“Who is Jorge Mario Bergoglio?” the interviewer asked. “I am a sinner,” the pope replied. “It is not a figure of speech, a literary genre. I am a sinner.” So begins the famous interview with Pope Francis, surely the deepest look into the mind of a pope that the church has ever seen.
Pope Francis’s thinking is drenched in Ignatian spirituality. To learn about discernment, about finding God in all things, about gratitude and hope, about seeing oneself as a sinner redeemed by the love of God—read and study the interview.
I’m struck by what the pope says about discernment. It’s an Ignatian buzzword that gets tossed around easily. It sometimes has the aura of an all-purpose solution to life’s mysteries, a panacea—apply Ignatius’s rules for discernment to your pressing questions and you’ll find your way. Pope Francis regards discernment as time-consuming, communal, and as something that often yields surprising and tentative answers. He says, “the wisdom of discernment redeems the necessary ambiguity of life and helps us find the most appropriate means, which do not always coincide with what looks great and strong.”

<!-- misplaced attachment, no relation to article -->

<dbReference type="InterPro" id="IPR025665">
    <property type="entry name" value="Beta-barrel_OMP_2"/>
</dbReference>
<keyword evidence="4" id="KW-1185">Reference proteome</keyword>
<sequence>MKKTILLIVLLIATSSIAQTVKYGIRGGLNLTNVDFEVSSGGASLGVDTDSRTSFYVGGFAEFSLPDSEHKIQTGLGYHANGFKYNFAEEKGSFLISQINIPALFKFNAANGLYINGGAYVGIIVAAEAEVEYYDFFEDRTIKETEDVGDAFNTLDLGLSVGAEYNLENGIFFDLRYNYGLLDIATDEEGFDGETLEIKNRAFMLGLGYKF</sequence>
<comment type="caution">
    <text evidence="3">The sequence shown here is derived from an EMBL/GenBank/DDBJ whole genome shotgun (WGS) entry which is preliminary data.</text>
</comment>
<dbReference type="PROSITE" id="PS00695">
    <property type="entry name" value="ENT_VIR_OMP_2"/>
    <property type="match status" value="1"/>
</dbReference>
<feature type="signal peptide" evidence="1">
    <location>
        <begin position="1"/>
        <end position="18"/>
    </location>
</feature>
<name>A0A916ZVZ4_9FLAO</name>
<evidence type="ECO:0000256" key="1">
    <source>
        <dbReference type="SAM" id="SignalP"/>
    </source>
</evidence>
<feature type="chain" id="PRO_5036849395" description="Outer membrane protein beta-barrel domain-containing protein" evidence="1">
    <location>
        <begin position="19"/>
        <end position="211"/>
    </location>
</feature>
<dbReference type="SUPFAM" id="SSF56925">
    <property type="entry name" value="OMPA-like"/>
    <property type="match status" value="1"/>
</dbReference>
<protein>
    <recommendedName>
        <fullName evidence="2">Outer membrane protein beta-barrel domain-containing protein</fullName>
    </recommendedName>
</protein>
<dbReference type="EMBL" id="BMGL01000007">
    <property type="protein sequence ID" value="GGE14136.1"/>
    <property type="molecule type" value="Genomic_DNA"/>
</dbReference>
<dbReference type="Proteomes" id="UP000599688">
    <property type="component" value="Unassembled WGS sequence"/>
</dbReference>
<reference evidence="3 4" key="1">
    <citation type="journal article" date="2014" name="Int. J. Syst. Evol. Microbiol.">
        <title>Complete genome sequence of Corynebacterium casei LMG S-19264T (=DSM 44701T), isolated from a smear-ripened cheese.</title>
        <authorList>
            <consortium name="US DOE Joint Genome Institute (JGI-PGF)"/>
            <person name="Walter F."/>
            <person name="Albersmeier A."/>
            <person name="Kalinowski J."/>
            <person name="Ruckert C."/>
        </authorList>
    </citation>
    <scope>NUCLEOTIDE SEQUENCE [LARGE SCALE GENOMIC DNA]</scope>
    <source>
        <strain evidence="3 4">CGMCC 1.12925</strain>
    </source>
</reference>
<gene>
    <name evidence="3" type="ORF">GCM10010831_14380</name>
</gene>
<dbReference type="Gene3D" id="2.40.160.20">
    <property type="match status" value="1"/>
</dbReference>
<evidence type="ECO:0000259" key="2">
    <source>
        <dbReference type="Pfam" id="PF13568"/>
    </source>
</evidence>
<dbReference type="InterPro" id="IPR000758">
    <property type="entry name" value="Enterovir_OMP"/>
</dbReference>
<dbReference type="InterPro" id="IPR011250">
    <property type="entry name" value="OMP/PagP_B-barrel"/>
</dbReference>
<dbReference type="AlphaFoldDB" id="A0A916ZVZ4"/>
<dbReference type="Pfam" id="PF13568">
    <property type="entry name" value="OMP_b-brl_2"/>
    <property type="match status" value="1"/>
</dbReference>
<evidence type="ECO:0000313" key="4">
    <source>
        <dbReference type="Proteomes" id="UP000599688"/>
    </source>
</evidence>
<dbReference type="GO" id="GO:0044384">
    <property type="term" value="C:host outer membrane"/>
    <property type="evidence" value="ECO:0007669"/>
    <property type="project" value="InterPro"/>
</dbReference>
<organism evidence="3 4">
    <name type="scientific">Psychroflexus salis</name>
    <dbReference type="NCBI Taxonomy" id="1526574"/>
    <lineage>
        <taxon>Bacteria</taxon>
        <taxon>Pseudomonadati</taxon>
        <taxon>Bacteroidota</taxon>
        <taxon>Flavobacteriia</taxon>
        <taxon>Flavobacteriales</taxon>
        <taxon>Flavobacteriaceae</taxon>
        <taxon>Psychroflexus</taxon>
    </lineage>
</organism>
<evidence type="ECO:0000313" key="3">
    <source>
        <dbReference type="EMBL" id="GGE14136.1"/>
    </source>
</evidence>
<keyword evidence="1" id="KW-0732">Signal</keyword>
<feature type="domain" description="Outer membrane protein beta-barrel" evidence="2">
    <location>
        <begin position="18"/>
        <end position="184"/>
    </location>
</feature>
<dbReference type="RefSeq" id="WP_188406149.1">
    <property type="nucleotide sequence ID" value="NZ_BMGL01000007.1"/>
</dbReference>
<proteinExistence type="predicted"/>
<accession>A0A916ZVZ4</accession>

There’s also something mysterious about discernment. It’s bound up with the intersection of the eternal and everyday worlds. It has something to do with a connection between the grand and the mundane. He says that the Ignatian spirit is captured by a Latin proverb: Non coerceri a maximo, contineri tamen a minimo, divinum est: “Not to be daunted by the greatest enterprise, yet to invest oneself in the smallest one, this is divine.” He says that large results can be obtained through small steps.
Elsewhere in the interview the pope likens the church to a field hospital after a battle. “The thing the church needs most today is the ability to heal wounds and to warm the hearts of the faithful; it needs nearness, proximity,” he says. A pope has never been closer to us.
Yes, Pope Francis is very close to ordinary people, a wonderful man. I feel sorry for Pope Ratzinger sometimes and think he did his best, but in times like these a Pope Francis was needed…